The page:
Jah or Yah is a short form, the first syllable, of Yahweh, the personal name of God which the ancient Israelites used. This short form of the name occurs 50 times in the text of the Hebrew Bible, of which 24 form part of the phrase "Hallelujah", a two-word phrase, not one word. In an English-language context, the name Jah is now most associated with the Rastafari, it is otherwise limited to the phrase Hallelujah and theophoric names such as Elijah. In the King James Version there is only a single instance of JAH, in Psalm 68:4. An American Translation follows KJV in using Yah in this verse; the conventional English pronunciation of Jah is though the letter J here transliterates the palatal approximant. The spelling Yah is designed to make the pronunciation explicit in an English-language context. On the assumption that a and e are the correct vowels, Yahweh is a name of God in the Hebrew language. Yahu is a well-attested short form of the extended name Yahweh; the short form Jah/Yah, which appears in Exodus 15:2 and 17:16, Psalm 89:9, Song of Songs 8:6, is preserved in theophoric names such as Elijah and Adonijah, etc. as well as in the phrase Hallelujah.
The name "Joel" is derived from combining the word Jah with the word El. While pronouncing the Tetragrammaton is forbidden for Jews, articulating "Jah"/"Yah" is allowed, but is confined to prayer and study. Rastafari use the terms "Jah" or sometimes "Jah Jah" as a term for the Lord God of Israel and/or Haile Selassie, who some Rastafarians regard as the incarnation of the God of the Old Testament or as the reincarnation of Jesus Christ, known by the Ethiopian title Janhoy. Yah occurs 50 times: 43 times in the Psalms, in Exodus 15:2. At Revelation 19:1-6, Jah—a contraction of the name Yahweh—is embedded in the phrase "hallelujah", a Hebrew expression that means "Praise Jah"; the short form "IA" in the phrase hallelouia is transcribed by the Greek "Ia". In the King James Version of the Christian Bible, the Hebrew יהּ is transliterated as "JAH" in only one instance: "Sing unto God, sing praises to his name: extol him that rideth upon the heavens by his name JAH, rejoice before him". An American Translation renders the Hebrew word as "Yah" in this verse.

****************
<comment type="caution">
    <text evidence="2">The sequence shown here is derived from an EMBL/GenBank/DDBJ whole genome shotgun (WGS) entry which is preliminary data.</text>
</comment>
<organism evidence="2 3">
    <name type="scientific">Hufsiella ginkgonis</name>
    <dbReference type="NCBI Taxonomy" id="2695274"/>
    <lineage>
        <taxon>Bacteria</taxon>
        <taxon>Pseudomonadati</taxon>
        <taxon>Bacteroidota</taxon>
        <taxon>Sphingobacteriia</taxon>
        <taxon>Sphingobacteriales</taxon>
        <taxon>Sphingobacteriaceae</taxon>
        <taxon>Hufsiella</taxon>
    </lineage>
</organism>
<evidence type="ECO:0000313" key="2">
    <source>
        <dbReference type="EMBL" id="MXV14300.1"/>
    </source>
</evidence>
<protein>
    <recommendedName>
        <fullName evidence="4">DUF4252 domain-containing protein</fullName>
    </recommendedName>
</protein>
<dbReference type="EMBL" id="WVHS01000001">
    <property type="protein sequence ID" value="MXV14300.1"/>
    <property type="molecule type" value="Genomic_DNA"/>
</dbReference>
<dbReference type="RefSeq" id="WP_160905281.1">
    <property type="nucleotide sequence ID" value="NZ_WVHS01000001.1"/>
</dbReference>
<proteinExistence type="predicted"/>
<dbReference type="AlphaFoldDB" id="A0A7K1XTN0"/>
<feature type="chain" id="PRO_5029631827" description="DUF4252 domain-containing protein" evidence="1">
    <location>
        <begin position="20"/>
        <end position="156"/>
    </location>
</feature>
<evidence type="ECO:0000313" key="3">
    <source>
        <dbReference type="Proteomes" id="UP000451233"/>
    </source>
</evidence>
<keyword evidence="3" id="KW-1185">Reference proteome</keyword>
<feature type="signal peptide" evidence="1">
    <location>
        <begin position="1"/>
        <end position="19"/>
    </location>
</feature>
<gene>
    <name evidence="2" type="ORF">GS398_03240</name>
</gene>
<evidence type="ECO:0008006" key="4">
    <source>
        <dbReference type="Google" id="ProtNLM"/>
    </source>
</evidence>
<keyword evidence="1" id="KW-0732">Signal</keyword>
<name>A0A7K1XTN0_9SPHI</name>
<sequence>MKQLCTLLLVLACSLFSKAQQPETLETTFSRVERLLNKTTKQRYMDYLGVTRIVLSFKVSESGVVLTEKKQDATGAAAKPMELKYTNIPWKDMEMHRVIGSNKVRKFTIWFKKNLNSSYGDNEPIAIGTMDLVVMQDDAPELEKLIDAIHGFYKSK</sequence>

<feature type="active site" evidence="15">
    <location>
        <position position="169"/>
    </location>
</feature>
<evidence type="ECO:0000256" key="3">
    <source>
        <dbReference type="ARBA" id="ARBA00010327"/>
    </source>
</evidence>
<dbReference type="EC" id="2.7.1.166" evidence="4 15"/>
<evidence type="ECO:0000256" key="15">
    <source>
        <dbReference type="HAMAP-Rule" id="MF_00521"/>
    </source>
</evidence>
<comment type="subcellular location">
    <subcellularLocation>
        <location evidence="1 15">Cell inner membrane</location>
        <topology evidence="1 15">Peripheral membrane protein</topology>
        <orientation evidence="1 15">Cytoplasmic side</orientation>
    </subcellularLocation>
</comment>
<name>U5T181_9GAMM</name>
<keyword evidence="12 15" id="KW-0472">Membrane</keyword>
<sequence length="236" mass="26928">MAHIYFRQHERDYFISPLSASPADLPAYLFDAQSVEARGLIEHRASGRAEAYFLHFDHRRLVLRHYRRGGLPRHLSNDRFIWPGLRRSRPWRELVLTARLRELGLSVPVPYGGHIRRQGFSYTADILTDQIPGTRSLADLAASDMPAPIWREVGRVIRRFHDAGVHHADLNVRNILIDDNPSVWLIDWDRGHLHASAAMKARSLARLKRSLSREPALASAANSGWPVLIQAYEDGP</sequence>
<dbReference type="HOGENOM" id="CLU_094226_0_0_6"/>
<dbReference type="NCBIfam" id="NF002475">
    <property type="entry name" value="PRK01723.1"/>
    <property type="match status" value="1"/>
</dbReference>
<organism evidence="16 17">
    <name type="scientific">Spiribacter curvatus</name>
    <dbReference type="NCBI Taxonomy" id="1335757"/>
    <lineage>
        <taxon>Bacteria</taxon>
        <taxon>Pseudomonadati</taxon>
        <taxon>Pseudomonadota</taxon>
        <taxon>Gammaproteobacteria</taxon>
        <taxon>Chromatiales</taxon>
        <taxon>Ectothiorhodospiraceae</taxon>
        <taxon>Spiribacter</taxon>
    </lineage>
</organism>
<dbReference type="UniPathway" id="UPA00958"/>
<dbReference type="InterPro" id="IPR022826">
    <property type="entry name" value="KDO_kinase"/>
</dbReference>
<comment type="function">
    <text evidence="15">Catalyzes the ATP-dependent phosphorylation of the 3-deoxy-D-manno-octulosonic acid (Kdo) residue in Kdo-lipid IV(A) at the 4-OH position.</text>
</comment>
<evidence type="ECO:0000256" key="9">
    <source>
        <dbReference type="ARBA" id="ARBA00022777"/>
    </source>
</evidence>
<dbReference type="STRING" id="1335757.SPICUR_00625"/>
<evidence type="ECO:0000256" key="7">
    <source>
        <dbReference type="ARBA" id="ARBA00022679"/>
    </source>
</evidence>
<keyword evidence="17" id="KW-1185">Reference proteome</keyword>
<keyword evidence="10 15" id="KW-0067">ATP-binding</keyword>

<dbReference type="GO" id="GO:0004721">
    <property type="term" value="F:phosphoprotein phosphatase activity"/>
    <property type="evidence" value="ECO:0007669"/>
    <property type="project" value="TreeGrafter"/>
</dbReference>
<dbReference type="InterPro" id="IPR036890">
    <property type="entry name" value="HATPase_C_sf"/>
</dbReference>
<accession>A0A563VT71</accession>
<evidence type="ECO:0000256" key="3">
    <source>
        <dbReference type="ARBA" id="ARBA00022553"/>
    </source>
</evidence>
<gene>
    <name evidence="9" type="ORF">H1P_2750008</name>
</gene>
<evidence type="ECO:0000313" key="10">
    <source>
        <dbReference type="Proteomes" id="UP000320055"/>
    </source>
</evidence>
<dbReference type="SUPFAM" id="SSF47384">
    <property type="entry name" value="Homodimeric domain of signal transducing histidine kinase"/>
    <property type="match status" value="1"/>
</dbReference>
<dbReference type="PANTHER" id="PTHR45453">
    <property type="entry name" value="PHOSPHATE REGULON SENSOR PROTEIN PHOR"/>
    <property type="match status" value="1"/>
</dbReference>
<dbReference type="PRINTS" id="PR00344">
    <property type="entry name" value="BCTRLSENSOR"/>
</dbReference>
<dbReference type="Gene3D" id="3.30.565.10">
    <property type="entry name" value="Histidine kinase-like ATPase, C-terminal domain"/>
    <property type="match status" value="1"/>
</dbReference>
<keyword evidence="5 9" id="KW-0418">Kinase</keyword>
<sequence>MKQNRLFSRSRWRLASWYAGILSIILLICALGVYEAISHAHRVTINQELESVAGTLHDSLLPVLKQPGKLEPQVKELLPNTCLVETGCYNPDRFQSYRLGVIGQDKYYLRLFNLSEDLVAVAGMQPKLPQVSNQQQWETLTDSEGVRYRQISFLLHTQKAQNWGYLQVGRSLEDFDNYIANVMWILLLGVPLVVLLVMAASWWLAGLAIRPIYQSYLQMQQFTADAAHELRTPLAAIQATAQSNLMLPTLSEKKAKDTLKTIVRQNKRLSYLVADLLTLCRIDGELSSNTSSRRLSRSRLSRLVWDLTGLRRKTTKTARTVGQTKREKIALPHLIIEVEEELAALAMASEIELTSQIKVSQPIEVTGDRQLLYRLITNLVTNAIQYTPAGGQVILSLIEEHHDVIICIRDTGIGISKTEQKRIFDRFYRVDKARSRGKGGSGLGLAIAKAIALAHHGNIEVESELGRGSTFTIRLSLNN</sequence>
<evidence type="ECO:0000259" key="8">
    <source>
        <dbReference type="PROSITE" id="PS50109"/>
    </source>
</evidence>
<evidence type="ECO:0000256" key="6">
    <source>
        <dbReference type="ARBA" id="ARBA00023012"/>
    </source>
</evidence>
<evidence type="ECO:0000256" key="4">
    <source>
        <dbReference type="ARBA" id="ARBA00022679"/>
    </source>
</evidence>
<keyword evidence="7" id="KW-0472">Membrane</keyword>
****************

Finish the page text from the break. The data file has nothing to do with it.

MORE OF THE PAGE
In the 1885 Revised Version and its annotated study edition, The Modern Reader's Bible, which uses the Revised Version as its base text transliterates "JAH" in Psalms 89:8 which reads,"O LORD God of hosts, a mighty one, like unto thee, O JAH? and thy faithfulness is round about thee". With the rise of the Reformation, reconstructions of the Tetragrammaton became popular; the Tyndale Bible was the first English translation to use the anglicized reconstruction. The modern letter "J" settled on its current English pronunciation only around 500 years ago. Rotherham's Emphasised Bible includes 49 uses of Jah. In the Sacred Scriptures Bethel Edition Bible, the Jerusalem Bible, the New Jerusalem Bible the name "YHWH" and its abbreviated form "Yah" is found; the New World Translation of the Holy Scriptures, used by Jehovah's Witnesses, employs "Jah" in the Hebrew Scriptures, translates Hallelujah as "Praise Jah" in the Greek Scriptures. The Divine Name King James Bible employs "JAH" in 50 instances within the Old Testament according to the Divine Name Concordance of the Divine Name King James Bible, Second Edition.